Chainless e-bike

Chainless folding bike

Taking along the bicycle along has added a new and exciting dimension to the Big Lap of many a grey nomad.

Once the rig is parked up, the bike is a great way to get around and to keep fit, but Jeez those hills can be annoying sometimes, can’t they? The realisation that pedal power will only take some people so far led to the introduction of the electric bike. Now, you don’t have to venture too far in our towns and cities … or even some camping areas … to see these smug-looking ‘cyclists’ whizzing effortlessly up hill and down dale making most of the huff-and-puff brigade look positively pedestrian. Although e-bikes in Australia are limited to a maximum power output of 200 watts, they can still reach a fair old speed.

The batteries on electric bikes have traditionally been re-charged by using pedal power to both drive the rear wheel via a chain, and to charge up a small battery pack. Now the bicycle revolution has been cranked up a notch with the abandonment of the chain! The soon-to-be-launched Mando Footloose transforms the rider’s pedal power directly into electricity via an alternator connected to the crank. The electricity is stored in a lithium-ion battery and used to power the motor.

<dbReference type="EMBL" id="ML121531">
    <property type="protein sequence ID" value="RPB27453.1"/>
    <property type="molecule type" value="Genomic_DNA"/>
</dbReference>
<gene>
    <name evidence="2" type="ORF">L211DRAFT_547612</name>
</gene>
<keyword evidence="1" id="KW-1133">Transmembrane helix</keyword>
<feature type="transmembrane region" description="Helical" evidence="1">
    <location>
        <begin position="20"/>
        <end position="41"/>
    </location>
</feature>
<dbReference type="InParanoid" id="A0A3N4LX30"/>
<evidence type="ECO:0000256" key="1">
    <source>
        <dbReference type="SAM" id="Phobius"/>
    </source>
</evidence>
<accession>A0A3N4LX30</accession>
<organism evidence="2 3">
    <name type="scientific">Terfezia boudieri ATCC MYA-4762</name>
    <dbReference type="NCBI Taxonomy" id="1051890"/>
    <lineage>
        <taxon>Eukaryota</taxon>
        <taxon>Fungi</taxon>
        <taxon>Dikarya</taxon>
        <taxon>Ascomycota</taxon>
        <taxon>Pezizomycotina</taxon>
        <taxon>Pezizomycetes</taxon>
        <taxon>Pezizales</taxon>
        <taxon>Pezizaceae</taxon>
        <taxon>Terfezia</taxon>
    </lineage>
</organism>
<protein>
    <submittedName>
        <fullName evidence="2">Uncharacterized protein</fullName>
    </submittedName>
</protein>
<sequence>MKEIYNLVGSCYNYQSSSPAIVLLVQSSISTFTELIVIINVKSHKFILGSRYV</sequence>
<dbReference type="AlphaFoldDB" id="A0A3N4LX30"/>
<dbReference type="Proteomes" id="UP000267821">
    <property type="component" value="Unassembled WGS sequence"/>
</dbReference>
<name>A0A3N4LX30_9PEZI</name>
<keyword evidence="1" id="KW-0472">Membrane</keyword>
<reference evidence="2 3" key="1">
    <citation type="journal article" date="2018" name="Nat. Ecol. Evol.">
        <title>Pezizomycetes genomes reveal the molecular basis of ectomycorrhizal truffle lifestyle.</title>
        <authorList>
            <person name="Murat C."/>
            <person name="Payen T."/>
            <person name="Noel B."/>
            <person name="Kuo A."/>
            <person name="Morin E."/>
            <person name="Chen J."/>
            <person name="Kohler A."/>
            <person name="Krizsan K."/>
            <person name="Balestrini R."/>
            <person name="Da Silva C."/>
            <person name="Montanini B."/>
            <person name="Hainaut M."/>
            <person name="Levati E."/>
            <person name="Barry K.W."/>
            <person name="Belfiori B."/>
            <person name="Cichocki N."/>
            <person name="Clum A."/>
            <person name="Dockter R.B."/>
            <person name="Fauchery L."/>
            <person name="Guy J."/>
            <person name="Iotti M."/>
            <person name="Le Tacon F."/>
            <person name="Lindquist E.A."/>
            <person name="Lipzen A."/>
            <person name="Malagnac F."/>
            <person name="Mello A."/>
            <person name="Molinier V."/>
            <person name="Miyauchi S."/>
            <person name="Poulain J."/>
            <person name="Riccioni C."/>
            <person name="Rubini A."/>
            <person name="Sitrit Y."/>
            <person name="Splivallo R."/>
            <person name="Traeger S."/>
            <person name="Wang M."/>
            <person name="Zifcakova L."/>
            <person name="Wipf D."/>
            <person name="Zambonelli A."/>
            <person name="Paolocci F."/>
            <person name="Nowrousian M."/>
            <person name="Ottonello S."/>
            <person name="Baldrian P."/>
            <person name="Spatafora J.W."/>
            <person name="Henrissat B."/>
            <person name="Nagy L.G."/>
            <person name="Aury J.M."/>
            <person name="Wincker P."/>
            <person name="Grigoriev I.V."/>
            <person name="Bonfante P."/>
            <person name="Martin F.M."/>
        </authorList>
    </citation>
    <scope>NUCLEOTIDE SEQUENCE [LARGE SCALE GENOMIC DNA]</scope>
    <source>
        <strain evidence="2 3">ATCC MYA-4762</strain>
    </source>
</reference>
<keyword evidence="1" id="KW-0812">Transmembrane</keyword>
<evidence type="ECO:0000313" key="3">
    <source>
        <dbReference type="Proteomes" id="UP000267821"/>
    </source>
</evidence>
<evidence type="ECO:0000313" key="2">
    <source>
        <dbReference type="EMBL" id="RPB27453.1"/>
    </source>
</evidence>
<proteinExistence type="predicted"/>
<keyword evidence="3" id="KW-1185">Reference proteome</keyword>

Yeehaii! No more oily trouser legs, no more chains slipping off, no more maintenance. The bike is back.

The Korean-made Footloose – which folds up neatly for transport – combines a throttle drive with pedal-assisted technology allowing ‘cyclists’ to travel up to 30 kilometres with the motor alone … and if they want to go further, they are going to have to work for it.

An Electronic Control Unit (ECU) works with sensors and an automatic gear changer to monitor terrain and adjust the motor’s output as necessary. The handlebar-mounted Human Machine Interface also displays information such as the distance travelled, speed and amount of electricity produced. This is removable and the bike will not start when it is removed. Take that you would-be thieves!

The Mando Footloose will go on sale in Europe mid 2013 … and it could be here soon afterwards. The price has not been set yet.
Could these chainless wonders help to keep even the laziest grey nomad in the saddle?


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